Sin disrupted everything. The foreign force invaded the pristine creation and drove wedges in every relationship. Adam and Eve hid from God. Finger pointing began and brought shame with it. Divine fellowship was broken, and violence quickly followed. Evil soon became the dominant mindset, and a benevolent Creator prepared to wipe out His handiwork. The downward spiral was breathtaking.
Sin has done horrible things to this world. Those who were created in the image of God have been transformed into grotesque monsters. It has created an endless stream of nightmarish villains. It has spawned mass murderers and serial killers. Peace and tranquility has morphed into fear and brutality. Music glamorizes it, and television glorifies it while it wrecks families and destroys eternities. In the world of darkness, there is but one glimmer of hope.
“Behold, the Lamb of God who takes away the sin of the world (John 1:29)!” John’s proclamation flipped the switch. The Light is on. The One who was simultaneously God and man came on a mission of mercy. Civilization was sick, and He was the cure. It would take the most profound sacrifice in history to straighten out the mess that mankind had created in tandem with the devil. Behold, the Lamb!
He would suffer and bleed and die because of this problem. It testifies to the gravity of sin and the love of God. He endured indescribable agony as the forces of evil flexed all of the muscle that they had. Sin upon sin was heaped on His shoulders. The undiluted fury of evil lashed His back. Godless hands gripped hammers and pounded nails that ripped His holy flesh. Blood dripped. Satan laughed. The Son died. Behold, the Lamb!
If ever we underestimated the horror of sin, that sight should correct it. He did that to take away the sin of the world. He did not just offer a temporary fix. He took it away, and He paid dearly to do so. That is why He came. We reject the sinful. He died for them. We shun the weak and wicked. He came looking for them. We avoid the sin-sick. He sought them. They need Him, but it is not simply an us and them situation. We, too, are among the sinful, weak and wicked. Behold, the Lamb! He came to take our sins away, and we need that in the worst way.
History’s greatest thinkers have run into an incomprehensible wall when they confront the one who is known as Jesus. The pendulum of popular thought has swung from one extreme to the other when He is the subject. How could anyone imagine that mere mortals could grasp the infinite? His complexities demand multiple images to even begin to explain Him, and understanding Him is an entirely different matter. That is a lifelong pursuit.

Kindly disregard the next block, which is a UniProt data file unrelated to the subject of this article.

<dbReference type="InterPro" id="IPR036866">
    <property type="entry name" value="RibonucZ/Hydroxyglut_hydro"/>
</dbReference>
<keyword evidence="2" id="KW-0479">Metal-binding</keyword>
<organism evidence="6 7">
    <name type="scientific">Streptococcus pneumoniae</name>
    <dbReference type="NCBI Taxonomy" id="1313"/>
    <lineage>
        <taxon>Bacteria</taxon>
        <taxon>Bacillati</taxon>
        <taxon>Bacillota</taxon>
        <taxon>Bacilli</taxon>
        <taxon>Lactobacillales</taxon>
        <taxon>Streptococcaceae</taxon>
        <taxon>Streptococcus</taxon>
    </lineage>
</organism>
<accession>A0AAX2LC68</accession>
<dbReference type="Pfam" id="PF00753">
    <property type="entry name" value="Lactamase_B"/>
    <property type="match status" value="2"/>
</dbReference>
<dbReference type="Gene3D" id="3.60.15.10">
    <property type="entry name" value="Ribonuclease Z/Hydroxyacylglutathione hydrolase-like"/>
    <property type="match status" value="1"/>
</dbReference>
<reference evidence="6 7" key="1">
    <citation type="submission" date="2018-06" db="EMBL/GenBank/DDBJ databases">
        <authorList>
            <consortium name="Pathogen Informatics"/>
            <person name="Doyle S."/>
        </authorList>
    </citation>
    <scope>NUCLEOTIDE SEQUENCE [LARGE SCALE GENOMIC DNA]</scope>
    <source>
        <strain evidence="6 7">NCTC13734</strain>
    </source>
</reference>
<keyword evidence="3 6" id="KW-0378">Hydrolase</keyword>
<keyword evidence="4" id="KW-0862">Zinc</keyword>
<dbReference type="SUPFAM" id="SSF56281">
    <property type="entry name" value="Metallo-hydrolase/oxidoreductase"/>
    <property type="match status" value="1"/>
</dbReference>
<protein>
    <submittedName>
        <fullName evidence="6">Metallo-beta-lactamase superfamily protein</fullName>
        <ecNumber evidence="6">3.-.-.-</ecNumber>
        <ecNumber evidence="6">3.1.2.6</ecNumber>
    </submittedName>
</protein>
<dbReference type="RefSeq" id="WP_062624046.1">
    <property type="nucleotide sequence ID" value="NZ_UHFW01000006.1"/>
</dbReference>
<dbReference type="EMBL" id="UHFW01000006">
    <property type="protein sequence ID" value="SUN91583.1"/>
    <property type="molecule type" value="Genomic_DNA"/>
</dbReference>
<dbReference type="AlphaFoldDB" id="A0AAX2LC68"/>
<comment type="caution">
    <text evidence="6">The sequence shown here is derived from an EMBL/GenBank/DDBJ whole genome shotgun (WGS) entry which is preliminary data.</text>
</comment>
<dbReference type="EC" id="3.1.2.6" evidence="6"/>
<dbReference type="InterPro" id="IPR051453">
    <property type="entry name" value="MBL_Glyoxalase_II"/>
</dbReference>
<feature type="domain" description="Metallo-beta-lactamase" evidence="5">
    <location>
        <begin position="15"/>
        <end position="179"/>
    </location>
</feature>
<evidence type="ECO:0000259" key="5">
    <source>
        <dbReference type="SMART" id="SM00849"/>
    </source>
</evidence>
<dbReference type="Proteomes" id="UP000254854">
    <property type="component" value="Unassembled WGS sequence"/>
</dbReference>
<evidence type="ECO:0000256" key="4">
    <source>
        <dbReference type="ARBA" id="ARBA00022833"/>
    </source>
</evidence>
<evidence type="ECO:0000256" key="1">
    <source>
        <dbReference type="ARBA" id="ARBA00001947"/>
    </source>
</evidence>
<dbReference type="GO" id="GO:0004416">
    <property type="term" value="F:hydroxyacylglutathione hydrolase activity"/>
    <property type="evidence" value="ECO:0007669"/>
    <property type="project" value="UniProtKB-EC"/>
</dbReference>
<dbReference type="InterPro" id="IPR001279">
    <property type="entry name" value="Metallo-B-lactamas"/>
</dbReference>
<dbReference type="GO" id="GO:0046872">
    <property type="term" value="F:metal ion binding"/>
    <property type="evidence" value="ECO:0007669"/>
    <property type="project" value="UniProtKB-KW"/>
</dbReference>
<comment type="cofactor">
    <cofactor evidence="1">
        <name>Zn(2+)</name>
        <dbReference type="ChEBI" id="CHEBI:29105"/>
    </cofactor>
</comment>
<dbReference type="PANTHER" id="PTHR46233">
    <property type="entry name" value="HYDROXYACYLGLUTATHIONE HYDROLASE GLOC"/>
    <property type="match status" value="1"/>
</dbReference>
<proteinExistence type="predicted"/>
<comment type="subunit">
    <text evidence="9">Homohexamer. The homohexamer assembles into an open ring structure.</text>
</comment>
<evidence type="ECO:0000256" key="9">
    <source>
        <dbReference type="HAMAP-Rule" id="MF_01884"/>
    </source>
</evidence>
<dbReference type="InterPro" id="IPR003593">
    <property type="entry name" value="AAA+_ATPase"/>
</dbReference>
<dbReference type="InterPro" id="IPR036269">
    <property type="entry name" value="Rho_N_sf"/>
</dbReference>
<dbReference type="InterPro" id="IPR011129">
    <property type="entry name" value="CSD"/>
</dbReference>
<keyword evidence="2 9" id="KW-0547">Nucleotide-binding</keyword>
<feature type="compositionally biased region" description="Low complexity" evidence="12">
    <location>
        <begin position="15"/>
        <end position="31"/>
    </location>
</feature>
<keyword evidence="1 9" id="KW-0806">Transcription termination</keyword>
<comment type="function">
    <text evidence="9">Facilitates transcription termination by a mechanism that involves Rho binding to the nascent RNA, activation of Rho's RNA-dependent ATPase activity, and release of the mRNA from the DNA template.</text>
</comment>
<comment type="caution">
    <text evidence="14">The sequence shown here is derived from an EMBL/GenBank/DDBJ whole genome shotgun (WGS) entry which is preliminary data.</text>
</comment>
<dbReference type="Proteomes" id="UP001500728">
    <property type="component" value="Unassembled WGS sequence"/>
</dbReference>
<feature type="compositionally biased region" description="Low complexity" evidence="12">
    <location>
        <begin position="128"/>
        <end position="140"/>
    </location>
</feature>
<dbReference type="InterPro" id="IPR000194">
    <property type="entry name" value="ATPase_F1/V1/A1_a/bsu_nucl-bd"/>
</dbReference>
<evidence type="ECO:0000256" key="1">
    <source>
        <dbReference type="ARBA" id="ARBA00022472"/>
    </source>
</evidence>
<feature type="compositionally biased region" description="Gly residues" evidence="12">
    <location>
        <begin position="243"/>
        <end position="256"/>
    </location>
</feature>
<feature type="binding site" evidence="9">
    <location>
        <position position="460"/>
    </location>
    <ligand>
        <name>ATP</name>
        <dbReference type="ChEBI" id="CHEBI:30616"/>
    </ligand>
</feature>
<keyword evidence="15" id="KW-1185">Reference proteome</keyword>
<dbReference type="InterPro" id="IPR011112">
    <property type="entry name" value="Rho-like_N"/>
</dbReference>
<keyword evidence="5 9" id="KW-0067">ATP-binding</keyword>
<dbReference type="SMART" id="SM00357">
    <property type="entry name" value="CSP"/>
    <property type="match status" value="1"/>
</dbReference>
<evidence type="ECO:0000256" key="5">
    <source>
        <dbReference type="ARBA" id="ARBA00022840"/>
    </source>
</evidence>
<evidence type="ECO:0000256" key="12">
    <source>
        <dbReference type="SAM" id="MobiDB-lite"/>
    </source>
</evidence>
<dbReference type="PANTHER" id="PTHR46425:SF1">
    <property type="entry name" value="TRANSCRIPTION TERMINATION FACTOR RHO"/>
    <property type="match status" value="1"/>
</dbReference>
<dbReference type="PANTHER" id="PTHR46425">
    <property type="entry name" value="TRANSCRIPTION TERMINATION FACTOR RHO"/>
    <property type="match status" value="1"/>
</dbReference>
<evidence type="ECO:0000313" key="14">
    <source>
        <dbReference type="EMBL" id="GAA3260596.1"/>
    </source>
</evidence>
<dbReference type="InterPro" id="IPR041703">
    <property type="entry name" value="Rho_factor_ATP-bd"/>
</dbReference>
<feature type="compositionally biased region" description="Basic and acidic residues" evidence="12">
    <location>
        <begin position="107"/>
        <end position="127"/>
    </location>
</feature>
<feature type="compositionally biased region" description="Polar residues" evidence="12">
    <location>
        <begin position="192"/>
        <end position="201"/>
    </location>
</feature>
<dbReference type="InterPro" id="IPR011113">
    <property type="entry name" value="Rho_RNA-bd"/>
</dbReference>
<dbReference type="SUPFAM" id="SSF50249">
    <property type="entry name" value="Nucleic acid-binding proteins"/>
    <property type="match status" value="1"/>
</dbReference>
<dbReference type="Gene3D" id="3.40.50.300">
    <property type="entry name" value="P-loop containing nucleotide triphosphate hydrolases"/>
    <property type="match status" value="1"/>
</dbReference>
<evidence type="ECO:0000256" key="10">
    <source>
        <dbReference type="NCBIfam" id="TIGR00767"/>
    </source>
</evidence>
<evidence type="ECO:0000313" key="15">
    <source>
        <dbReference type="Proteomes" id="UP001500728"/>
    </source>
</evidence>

The first chapter of John’s gospel presents at least ten descriptive phrases to introduce Jesus. This complicated individual already existed when the world began. He was a hands-on participant in the creation. His contemporaries took a good long look at the One Who made it all and saw glory. They were eye witnesses of grace and truth in a human body. He was no illusion. They put their hands on Him (1 John 1:1). People actually touched the Creator. Who could possibly understand that?
And who could ever conceive of the Creator becoming a person? The Word became flesh! He descended from the heavenly throne to a lowly manger and kept descending until His lifeless body hung on a cross. He subjected Himself to all that the world which He made had to offer. Hands with the power to heal had hangnails. He suffered through all of the indignations that humans could fling at Him, and then He died. He knows both life and death.
No one else has ever been equally deity and humanity. He alone has experienced both. In Him we catch a glimpse of what God is all about. At the same time we see the perfect human life. His brief stay on earth offers an education on what it means to really live. We read no words about his home or possessions. What we do see is one who drew His sustenance from accomplishing His Father’s will (John 4:34). That should teach us something.
We have a dramatic problem that could only be solved with an equally radical solution. Jesus is it. The one who was both God and man is the only one who could reconcile the two. No one else could bring the two together after our sin had ripped us apart. He came from heaven and stepped into the human dilemma to bring about resolution. That is how much we mean to our Father. Only one question remains: How much does He mean to us?
Faith takes us on a journey unlike any that we might imagine. Fishermen become apostles. Adversaries are transformed into evangelists. Tax collectors pen holy words. Sinners are forgiven. An amazing life begins to unfold the moment that we believe, and it never stops. The ultimate destination is eternity with the Lord, but that is later. Right now we have maturing to do.
Spiritual maturity is the goal that has been set before us. Our aim is to become like Christ in every phase of our lives (Ephesians 4:15), and anything less is unacceptable. It is an arduous journey. Each heart must subject itself to the careful scrutiny of Scripture as it probes the deepest recesses of our minds. Relationships are adjusted as the commands are applied. The words of God investigate our every motive. The only alternative is permanent adolescence. Some accept that. The faithful do not.
“Speaking the truth…” Maturity demands that we take a stand. Compromise dilutes and distorts that which is pure, and purity is what we need to grow up. It may be unpleasant, but it is essential. The Lord set the church on a firm foundation of truth, and it is our assignment to be the pillar and support of that very same truth (1 Timothy 3:15). There is not another option. If we depart from truth, what is left?